Because they’re around Darwin and also quite a lot around Katherine, quite a lot of stock
and domestic there. So now I understand where groundwater is and a little bit about how
it’s being used. I might be interested in then turning on the management layer to see
a bit about how groundwater is being managed in the area. I’ll just turn off some of these
contextual layers so we can see what’s going on. And once again I can click on this map
here and it will give me a popup showing me what management areas exist in this location.
So in that location where I’ve clicked there are two, there’s the Daly Roper water control
district and the Tindal Katherine water allocation plan. And for each of these we’ve got some
high-level summary information about the current level of entitlement, if there’s
any target limit if there is one, the current level of entitlement and then down here at
the bottom, where available, we’ve got plots of recent groundwater use, so annual use for
that management area. This is excellent information because it’s not just where groundwater
is where it is but also where it’s being used and gives you an indication about how
much is being extracted from these areas. There’s a lot more to go through here but I think,
in the interest of time, I’m given the wrap up. No, I’ve just got a few questions coming
through so I might pass them on and then as more questions come in you can keep talking.
But we’ve had a couple, one is, how are groundwater level trends determined and the
groundwater salinity trends that are available? So maybe the first one – Well, thanks Jane.
But eagle eyes, you reverted to the left-hand side. Talk about something else, John. We’ve
got the groundwater level trend. So I’ll just click this one on for the – I’ll select
the lower aquifer 2017, the most recent five year trend here. And I’ll click that lower aquifer on
again, sorry. And here we can see that there’s sort of a range of different trends that we’ve
got some declining bores, bores at a declining level and then some with stable and rising
as well. So if you want to find out how this is calculated, how it’s determined,
the best thing is to go across here to the I button and then on the metadata page that
will give you a detailed summary about how the things are selected. The short answer
is we look for bores that have got a good spread of data so they’re not just clustered
or they’ve just got only a few readings, a good spread of data across
that five-year period. We then do some sort of data cleaning to aggregate things to a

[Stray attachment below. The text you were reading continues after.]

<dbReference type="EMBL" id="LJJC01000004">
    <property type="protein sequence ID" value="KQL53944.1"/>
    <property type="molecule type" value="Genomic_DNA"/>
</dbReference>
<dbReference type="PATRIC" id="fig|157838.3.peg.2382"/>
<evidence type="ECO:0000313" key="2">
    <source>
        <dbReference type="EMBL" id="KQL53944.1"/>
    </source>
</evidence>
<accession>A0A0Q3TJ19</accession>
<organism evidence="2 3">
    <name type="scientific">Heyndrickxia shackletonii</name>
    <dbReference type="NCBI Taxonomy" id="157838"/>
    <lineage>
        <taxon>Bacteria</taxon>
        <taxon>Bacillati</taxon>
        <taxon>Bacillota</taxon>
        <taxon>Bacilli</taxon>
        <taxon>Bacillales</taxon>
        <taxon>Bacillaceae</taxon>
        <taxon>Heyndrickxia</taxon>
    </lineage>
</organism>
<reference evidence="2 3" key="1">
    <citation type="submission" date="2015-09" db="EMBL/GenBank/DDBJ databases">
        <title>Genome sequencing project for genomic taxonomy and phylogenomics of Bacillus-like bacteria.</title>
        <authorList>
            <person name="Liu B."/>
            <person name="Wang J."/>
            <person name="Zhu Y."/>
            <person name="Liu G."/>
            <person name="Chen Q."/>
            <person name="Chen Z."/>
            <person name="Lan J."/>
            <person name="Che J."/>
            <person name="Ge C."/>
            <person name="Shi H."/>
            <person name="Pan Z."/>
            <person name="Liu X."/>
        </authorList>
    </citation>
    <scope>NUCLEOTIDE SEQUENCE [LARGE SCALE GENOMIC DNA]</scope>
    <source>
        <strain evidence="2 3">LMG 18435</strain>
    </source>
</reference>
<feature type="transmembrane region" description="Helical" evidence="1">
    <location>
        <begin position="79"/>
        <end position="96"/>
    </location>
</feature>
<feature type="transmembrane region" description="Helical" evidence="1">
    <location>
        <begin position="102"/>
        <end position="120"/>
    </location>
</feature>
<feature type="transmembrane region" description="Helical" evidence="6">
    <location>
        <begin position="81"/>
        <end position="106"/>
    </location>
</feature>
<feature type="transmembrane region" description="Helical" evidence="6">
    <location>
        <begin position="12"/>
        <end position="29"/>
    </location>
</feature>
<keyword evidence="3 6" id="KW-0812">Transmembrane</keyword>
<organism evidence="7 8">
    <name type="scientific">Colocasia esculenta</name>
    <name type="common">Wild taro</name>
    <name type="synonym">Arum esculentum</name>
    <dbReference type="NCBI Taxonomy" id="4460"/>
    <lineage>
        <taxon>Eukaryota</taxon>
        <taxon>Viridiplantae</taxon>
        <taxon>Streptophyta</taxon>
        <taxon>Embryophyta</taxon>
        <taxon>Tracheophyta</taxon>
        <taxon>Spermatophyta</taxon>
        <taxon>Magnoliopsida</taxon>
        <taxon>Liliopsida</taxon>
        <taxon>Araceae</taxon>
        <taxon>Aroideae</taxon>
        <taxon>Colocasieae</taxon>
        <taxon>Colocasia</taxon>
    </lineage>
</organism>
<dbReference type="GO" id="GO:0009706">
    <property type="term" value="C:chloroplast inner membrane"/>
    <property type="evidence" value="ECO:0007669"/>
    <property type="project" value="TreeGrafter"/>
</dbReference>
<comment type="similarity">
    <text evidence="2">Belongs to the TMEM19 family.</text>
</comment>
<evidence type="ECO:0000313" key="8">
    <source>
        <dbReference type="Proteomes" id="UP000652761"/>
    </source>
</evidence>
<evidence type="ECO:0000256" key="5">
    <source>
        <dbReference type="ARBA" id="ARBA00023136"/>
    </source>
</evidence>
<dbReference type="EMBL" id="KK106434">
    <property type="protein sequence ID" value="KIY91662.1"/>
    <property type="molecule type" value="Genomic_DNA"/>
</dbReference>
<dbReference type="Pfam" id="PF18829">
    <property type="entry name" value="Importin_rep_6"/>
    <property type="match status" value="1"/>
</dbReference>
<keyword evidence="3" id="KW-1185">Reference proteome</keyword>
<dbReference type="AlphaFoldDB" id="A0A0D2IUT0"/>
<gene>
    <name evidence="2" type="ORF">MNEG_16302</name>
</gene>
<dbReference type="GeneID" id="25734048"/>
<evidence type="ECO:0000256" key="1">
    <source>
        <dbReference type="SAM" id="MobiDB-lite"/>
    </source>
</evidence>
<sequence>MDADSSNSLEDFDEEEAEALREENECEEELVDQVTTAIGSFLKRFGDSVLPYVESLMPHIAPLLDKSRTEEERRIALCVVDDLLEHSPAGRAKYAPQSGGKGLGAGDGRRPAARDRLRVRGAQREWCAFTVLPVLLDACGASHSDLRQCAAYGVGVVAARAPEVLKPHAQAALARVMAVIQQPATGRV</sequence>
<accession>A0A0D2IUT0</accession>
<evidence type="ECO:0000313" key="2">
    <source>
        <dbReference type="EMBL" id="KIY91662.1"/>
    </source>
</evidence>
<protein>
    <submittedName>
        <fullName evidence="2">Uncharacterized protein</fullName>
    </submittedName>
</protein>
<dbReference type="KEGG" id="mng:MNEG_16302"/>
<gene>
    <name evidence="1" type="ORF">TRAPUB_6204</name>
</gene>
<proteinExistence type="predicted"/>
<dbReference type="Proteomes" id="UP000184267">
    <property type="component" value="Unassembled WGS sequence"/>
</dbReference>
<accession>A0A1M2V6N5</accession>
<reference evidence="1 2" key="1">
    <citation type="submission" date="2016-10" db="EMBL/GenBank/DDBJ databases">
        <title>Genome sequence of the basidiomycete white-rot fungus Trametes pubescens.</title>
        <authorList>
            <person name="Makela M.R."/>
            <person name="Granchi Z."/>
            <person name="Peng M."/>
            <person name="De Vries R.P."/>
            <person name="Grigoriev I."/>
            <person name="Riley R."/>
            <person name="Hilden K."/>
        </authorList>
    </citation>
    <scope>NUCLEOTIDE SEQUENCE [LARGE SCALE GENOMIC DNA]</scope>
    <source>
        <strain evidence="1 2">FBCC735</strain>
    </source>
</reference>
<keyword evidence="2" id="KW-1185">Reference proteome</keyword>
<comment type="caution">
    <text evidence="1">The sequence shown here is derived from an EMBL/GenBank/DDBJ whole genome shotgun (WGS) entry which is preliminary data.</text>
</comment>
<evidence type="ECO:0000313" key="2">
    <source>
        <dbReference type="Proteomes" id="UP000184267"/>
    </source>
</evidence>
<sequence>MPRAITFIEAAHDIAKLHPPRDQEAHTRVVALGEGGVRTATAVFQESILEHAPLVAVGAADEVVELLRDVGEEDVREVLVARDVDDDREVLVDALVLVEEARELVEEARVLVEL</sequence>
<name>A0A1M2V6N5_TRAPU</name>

monthly reading and then it’s essentially a linear least-squares regression line going
through that data. And if that is falling by more than 10 centimetres a year or rising
by more than 10 centimetres a year, we assign this to be a rising or declining trend. That’s cool.
Awesome. Well, thank you for that question Jane. And the follow up question from Jane
is, is groundwater salinity trend data available. Right, okay. Is it available from Insight
or is it – Not specifically a trend, we don’t have the same trend data available.
Part of that is because they’re all flat, as I said before, they don’t really change
very much. But we do have something down here that we’ve called salinity change. And this
is really looking at where we’ve got – sorry, I’ll just zoom out to the national view here,
so that you can see across the country. And I might just turn off place names as well. So
this is looking at salinity values in the recent years very much higher than the long
term average. And you can see straightaway that if you look at the country, the whole,
most of those little grey dots indicated there’s no real change. In some areas, I’ll zoom in
a bit, you do find that there is a bit of a mixture, so sometimes you’ve got things
slightly higher, sometimes you’ve got things slightly lower. But certainly, nationally,
it’s no change is the story. Great. So we’ve got a couple more minutes if anyone wants
to send in some more questions. There was one a bit further back, I’ll just jump back
to … which was apart from, I think it was from a previous presentation, but apart from
salinity, is other groundwater chemistry data available? And I think that’s … Yes. That’s
a question for me, that’s relating to the Explorer. So I think that was from Jane as
well. And – Very active person, thanks Jane. So it is right that we do have salinity data available
for the whole country and that comes under the Water Regulations. We’ve actually been
collaborating with Geoscience Australia and they send their groundwater chemistry data
to us. They collect chemistry data on a project basis so as they do projects they have that
data available so there’s quite a bit of data for the GAB and for some paleo channels.
And I believe, at the moment, they’re doing a lot of work in northern Australia so hopefully,
in the future, we’ll be getting a lot of new data for there. And so that’s available
through the Explorer. And then the third thing to note is that the Bureau is currently doing
a scoping study on water chemistry data more generally. So it’s recently gone out to
potential users and asked what they’re interested in in terms of chemistry data. So hopefully
we’ll hear more about that project in the next six months or so. So I’ll just do one
more question then we might wrap up but, as I said earlier, we can stay on the line for
a bit longer and answer some questions. Yeah, we can do that. For a minute or two, maybe
we’ll just finish up with the formalities for today. We’ll do the formalities for
today. All right. So I think, Eloise, did you want to just give us a quick summary then
we wrap up? Yep. Just to summarise … Can you click through, John? So first of all, I’d like to say